Nitrogen limitation is one of the main causes of incomplete or protracted fermentations during brewing. In this study, the effects of sorghum type, exogenous protease enzymes and malting on the production of FAN were investigated. Further, the effects of different nitrogen sources on yeast fermentation performance, as well as the resulting changes at the phenotypic and genotypic level were studied.
With unmalted grain in the absence of exogenous proteases, white non-tannin sorghum produced substantially higher levels of FAN than white type II tannin sorghum. Similarly, in the presence of exogenous neutral proteinase enzyme, unmalted white non-tannin sorghum yielded more wort FAN than white type II tannin sorghum. Incubating unmalted W sorghum grain with neutral proteinase and amino-peptidase enzymes in combination, improved FAN production with white non-tannin sorghum. The two sorghum types produced similar FAN levels when malted, apparently as a result of the reduction in assayable tannins during malting. Malting did not influence the wort free amino acid profile. Group B amino acids which are utilized more slowly after group A amino acids have been utilized, constituted the highest percentage (42-47%).
Ammonia supplementation, in the form of diammonium phosphate, improved fermentation performance in terms of improved maltose and maltotriose uptake and more rapid reduction in specific gravity. Glycine supplementation negatively affected yeast fermentation performance when compared to the control. Lysine supplementation increased ethanol yield (up to 7.4% v/v) when compared to the control (7.1% v/v). However, it negatively affected yeast counts at the end of fermentation. Sorghum malt supplementation improved ethanol levels compared to the 100% raw sorghum control.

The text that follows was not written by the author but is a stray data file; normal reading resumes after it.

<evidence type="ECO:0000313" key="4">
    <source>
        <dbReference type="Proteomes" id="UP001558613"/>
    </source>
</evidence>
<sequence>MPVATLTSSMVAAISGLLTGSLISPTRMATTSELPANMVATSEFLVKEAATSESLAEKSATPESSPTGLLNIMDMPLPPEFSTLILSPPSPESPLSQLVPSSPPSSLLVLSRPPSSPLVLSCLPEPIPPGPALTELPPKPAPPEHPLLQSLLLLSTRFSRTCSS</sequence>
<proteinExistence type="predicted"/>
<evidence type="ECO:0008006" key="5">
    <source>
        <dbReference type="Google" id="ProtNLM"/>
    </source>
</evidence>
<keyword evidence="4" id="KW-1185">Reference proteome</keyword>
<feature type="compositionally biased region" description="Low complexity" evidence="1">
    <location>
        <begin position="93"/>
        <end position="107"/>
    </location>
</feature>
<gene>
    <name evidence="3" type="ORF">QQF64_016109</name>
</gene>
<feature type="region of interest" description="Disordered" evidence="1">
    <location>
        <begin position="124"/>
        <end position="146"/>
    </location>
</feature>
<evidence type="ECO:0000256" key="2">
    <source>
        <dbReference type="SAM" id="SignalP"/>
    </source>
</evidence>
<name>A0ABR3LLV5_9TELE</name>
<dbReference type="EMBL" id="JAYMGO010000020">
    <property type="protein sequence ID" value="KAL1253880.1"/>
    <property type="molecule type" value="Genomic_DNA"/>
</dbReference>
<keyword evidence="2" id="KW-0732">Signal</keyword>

Serial repitching negatively influenced maltose and maltotriose uptake. Without nitrogen supplementation and with lysine supplementation, yeast cells from serially repitched sorghum worts were distorted and irregular. In contrast, yeast cells supplemented with ammonia were less affected by serial repitching.
The extent of growth supported by ammonia or lysine on brewing yeast cells was studied using phenotypic microarray. With regard to nitrogen utilization, ammonia supplementation supported more active growth under aerobic conditions than the control and lysine supplementation. Lysine did not support growth when it was used as a sole nitrogen supplement. Concerning carbon utilization, nitrogen supplementation did not affect sugar utilization except for maltotriose and xylose. Maltotriose did not support growth with the control and lysine supplementation, while xylose supported growth and this was probably an artefact. There was no genome change with serial respitching as shown by PCR fingerprinting with the (GTG)5 primer. However, relationships of the sequenced data indicated that mutation in the yeast genome occurred with lysine supplementation.
This study shows that nitrogen limitation negatively affects fermentation performance when brewing with unmalted sorghum. This is because nitrogen is required for the growth and metabolic activity of yeast cells during fermentation. Mashing white non-tannin sorghum grain and supplementing the resultant wort with ammonia in the form of diammonium phosphate are effective methods of improving assimilable nitrogen to ensure fast and complete fermentations.